@ bar()()()()()
res16: Int = 2

@ bar()()()()()()
cmd17.sc:1: Int does not take parameters
val res17 = bar()()()()()()
                         ^
Compilation Failed

Is this really the behavior we expect in a statically-typed language, that you can call this method with any number of argument lists 0 < n <= 5 and it'll do the same thing regardless? What on earth is the type of bar? The Scala community likes to think that it's "definition-side variance" is better than Java's "use-site variance", but here we have Scala providing definition-site parens where every caller of bar can pick and choose how many parens they want to pass.

I think the solution to this is clear: methods should be called with as many sets of parentheses as they are defined with (excluding implicits). Any method call missing parens should be eta-expanded into the appropriate function value.

Concretely, that means that given these two functions:

object thing{
  def head: T = ???
  def next(): T = ???
}

They currently behave like this:

val first1: T = thing.head   // Works!
val first2: T = thing.head() // Compile Error: T is not a function and cannot be called
val first3: T = thing.next   // Works!
val first4: T = thing.next() // Works!

And will there-after behave like this:

val first1: T = thing.head   // Works!
val first2: T = thing.head() // Compile Error: T is not a function and cannot be called
val first3: T = thing.next   // Compile Error: found () => T, expected T
val first4: T = thing.next() // Works!

Notably, this does not take away the ability to control how many empty-parens a function is called with; rather, it shifts that decision from the user of a function to the author of a function. Since the author of a function already decides everything else about it (It's name, arguments, return type, implementation, ...) giving the author the decision over empty-parens would not be unprecedented.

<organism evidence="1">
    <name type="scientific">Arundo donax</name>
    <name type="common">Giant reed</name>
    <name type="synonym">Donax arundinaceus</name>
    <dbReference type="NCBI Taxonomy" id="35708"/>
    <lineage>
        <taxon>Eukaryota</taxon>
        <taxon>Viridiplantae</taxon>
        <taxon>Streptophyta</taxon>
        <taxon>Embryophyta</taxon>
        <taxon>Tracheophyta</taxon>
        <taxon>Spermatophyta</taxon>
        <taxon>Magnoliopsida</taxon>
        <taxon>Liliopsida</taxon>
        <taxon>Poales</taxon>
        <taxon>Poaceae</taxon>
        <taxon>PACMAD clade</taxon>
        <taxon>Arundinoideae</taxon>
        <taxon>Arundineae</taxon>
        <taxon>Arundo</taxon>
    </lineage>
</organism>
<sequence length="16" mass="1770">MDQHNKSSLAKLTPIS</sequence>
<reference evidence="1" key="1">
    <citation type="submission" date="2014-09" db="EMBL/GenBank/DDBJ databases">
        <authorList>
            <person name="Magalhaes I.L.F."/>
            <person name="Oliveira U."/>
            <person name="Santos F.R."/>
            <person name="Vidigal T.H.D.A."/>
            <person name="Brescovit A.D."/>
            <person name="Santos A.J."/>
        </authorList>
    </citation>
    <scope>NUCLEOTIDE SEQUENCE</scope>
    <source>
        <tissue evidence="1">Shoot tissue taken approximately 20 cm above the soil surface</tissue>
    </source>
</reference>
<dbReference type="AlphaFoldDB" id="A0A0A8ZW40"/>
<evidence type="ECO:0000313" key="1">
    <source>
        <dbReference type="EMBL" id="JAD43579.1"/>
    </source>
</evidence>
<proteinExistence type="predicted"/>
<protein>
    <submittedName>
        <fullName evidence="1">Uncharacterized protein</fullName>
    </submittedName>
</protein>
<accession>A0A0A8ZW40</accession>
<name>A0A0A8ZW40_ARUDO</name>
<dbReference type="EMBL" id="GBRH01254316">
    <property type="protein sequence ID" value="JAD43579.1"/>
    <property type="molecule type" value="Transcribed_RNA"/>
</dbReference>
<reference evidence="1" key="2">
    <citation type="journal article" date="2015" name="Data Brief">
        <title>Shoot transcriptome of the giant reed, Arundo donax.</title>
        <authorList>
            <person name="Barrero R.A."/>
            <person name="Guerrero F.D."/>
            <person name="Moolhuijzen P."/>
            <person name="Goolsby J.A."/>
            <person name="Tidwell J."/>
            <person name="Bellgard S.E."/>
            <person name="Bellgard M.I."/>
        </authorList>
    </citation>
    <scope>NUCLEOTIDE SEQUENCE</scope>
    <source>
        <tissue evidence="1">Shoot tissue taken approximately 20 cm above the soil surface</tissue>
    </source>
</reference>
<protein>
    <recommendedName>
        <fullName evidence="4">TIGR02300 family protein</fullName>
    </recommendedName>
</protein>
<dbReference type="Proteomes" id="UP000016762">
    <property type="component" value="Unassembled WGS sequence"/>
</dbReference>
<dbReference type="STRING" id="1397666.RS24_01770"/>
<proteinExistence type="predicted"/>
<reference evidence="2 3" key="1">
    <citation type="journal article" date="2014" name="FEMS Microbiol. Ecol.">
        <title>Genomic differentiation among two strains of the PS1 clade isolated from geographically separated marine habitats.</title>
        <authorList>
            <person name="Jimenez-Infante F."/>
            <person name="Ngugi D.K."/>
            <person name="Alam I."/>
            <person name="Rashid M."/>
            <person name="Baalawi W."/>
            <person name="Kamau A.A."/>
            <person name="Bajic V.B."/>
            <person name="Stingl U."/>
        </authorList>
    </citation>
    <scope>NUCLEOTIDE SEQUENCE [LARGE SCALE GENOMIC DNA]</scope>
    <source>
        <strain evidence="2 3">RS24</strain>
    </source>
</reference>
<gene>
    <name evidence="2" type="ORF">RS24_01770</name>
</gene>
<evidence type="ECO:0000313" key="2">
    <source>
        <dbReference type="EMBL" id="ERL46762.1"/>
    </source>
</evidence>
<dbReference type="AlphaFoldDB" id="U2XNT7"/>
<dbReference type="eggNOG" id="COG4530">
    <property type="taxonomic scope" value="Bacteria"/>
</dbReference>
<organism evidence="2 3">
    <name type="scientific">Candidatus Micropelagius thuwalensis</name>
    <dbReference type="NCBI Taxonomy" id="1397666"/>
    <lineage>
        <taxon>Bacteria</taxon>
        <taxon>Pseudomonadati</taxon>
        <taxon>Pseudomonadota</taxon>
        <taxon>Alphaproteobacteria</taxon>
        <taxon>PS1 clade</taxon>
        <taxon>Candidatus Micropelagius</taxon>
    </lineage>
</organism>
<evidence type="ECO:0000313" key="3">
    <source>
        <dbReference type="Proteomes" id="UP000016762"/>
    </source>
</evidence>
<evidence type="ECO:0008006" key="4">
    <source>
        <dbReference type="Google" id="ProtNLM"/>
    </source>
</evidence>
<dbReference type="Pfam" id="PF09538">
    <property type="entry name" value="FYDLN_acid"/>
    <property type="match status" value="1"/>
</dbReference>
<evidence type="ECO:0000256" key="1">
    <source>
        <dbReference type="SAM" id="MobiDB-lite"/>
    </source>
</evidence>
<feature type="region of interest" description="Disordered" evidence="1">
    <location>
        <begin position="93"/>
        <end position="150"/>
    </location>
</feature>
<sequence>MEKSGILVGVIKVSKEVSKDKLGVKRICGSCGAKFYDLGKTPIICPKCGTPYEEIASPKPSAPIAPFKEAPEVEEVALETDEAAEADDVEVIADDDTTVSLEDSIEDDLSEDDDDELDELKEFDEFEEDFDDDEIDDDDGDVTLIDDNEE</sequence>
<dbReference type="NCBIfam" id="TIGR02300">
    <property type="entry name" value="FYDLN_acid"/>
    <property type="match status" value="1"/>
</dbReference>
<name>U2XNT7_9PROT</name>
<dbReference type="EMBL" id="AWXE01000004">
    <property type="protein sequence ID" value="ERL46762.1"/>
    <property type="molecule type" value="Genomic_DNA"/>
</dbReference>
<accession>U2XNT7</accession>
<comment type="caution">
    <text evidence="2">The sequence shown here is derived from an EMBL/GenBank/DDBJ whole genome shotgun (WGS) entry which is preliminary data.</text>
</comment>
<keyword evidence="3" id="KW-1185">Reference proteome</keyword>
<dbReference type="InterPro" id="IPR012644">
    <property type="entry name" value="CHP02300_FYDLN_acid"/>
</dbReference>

No-parens "property" functions would still be possible, the author of the function would just need to define it without parens, as is already possible:

@ def baz = 3
defined function baz

@ baz
res11: Int = 3

@ baz()
cmd12.sc:1: Int does not take parameters
val res12 = baz()
               ^
Compilation Failed

The only reason I've heard for this feature is to "let you call Java getFoo methods without the parens", which seems like an exceedingly weak justification for a language feature that so thoroughly breaks the expectations of a statically-typed language. If that was the problem, one option would be to allow use-site optional empty-parentheses only at Java call-sites or Scala call-sites with a particular annotation (@optionalParens def foo = ...?). This would limit the scope of this behavior to a mild Java-interop quirk (one of many), rather than a wart affecting the core of the Scala programming language

Needing curlies/case for destructuring anonymous functions

Scala lets you create anonymous functions with a x => x + 1 syntax:

@ Seq(1, 2, 3).map(x => x + 1)
res44: Seq[Int] = List(2, 3, 4)

But if you want to have the function work on e.g. Tuples, that doesn't work:

@ Seq((1, 2), (3, 4), (5, 6)).map((x, y) => x + y + 1)
cmd45.sc:1: missing parameter type
Note: The expected type requires a one-argument function accepting a 2-Tuple.
      Consider a pattern matching anonymous function, `{ case (x, y) =>  ... }`
val res45 = Seq((1, 2), (3, 4), (5, 6)).map((x, y) => x + y + 1)
                                             ^
cmd45.sc:1: missing parameter type
val res45 = Seq((1, 2), (3, 4), (5, 6)).map((x, y) => x + y + 1)
                                                ^
Compilation Failed